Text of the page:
Tuesday, July 24, 2007
Carmel on the Case: Boating Brouhaha
A plan that would close much of Everglades National Park to boats with motors has caused a tidal wave of controversy. Investigative reporter Carmel Cafiero is On the Case with this Boating Brouhaha.
WSVN -- It was lunch time for the dolphins at Everglades National Park. They are just a few of the animals that call the park home.
But this jewel is under attack, from hurricanes to man, and, to deal with it, the National Park service is in the process of updating a management plan for the park.
Carmel Cafiero: "The challenge is to develop a plan that protects the park but still allows people to enjoy the park, and that is easier said than done."
One proposal would make huge areas of the park off-limits to boats with motors. That would protect delicate sea grasses, but anglers and business owners in the Keys say it would devastate them.
Jim Trice: "It would essentially eliminate anyone fishing in the park."
Fundrasier Jim Trice says charitable fishing tournaments would lose much needed money. Fishing guides like Larry Sydnor say their business would dry up because people who come from all over the world to fish Everglades National Park would go someplace else.
Larry Sydnor: "All the guides would have to find other jobs, and I don't think our economy could stand it in the Keys."
There's also the potential loss to the local economy if tourists go elsewhere.
Jim Trice: "The overall trickle-down effect, we estimate, would be approximately $60 million a year."
Linda Friar says the National Park service is listening to those concerns.
Linda Friar: "It's not the goal of the park to not have fishing and boating in the park."
However, she points out the park has to be protected and boaters who do damage are a major concern.
Sandy Moret: "It's just a very complicated area to navigate, and you need to know a lot about it to run a boat around there."
Sandy Moret runs a fly fishing school and store in Islamorada. He is part of a group that has come up with an alternative plan for the park, one that would allow motors but require the operators be educated on where and how to run their boats in the park. Information these fishermen apparently didn't have.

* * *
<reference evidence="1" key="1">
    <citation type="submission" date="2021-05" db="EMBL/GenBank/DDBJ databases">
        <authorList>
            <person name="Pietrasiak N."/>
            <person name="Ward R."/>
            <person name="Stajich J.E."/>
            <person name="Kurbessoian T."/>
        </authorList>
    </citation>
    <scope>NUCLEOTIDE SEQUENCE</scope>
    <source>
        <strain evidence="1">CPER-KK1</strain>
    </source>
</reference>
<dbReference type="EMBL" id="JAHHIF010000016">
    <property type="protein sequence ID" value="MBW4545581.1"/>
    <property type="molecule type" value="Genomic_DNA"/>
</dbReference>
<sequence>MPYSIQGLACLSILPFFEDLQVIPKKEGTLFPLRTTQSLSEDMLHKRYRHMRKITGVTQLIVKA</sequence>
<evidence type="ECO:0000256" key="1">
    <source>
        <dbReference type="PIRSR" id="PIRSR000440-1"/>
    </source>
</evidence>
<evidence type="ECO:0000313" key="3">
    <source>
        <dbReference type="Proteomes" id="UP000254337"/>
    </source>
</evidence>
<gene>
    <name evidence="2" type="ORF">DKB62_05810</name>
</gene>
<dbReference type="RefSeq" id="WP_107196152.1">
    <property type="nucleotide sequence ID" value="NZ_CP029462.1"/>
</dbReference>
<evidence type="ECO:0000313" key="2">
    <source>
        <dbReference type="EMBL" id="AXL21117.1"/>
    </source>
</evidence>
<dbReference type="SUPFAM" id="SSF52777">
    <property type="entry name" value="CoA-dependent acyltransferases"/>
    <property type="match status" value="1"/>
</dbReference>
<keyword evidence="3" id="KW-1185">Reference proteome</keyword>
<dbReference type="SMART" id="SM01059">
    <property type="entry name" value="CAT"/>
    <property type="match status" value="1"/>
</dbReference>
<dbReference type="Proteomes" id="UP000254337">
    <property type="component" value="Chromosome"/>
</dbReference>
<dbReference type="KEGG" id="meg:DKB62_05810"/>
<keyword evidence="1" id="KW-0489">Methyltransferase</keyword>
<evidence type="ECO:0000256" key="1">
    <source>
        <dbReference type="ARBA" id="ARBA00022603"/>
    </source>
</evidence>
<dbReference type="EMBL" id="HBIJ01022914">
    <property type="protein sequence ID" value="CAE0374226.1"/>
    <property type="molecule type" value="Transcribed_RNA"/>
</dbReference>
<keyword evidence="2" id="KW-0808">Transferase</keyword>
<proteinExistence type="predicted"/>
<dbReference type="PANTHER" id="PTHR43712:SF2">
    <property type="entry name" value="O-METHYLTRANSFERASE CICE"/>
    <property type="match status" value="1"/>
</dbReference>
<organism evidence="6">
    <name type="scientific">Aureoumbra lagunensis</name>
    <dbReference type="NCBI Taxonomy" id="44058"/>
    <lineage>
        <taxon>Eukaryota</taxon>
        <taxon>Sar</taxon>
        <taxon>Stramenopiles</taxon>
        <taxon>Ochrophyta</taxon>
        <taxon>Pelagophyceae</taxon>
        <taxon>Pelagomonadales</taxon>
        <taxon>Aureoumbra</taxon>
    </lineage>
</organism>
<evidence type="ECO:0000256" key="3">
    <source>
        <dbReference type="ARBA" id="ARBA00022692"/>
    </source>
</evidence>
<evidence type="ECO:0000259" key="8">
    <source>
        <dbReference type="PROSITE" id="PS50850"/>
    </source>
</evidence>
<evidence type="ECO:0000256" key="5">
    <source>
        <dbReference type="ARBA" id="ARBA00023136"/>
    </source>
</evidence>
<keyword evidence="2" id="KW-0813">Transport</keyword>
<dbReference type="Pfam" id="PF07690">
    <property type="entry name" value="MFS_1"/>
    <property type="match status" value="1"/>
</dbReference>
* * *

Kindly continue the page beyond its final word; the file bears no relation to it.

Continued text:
Sandy Moret: "Here we are, two minutes behind them, and here you can see a mud trail."
That mud trail means the boat was traveling over a flat, an area of very shallow water, the motor digging into and killing the sea grass below.
Larry Sydnor: "Now here they are over here now. Look, they're on the other side of the flat, and they're dredging."
Larry Sydnor: "They don't know where they're going."
When motors dig up the sea grass, it can take decades to grow back. Here you can see the evidence: a white line called a prop scar where nothing is growing anymore.
Experts believe, with a little education, boaters can learn how to avoid causing this kind of damage. The park service says the alternative plan has merit and is being considered.
Linda Friar: "We recognize that it is a large group that work very hard to provide some innovative solutions to some of the challenges that we're facing."
And while guides and anglers are pleased that the park service is listening, they want the public to speak up.
Tad Burke: "But it's important, the comments that's all they listen to. It takes a really large voice to go about making changes."
Floridians and visitors have enjoyed the park for generations. With the right plan we should be able to enjoy it for generations to come.
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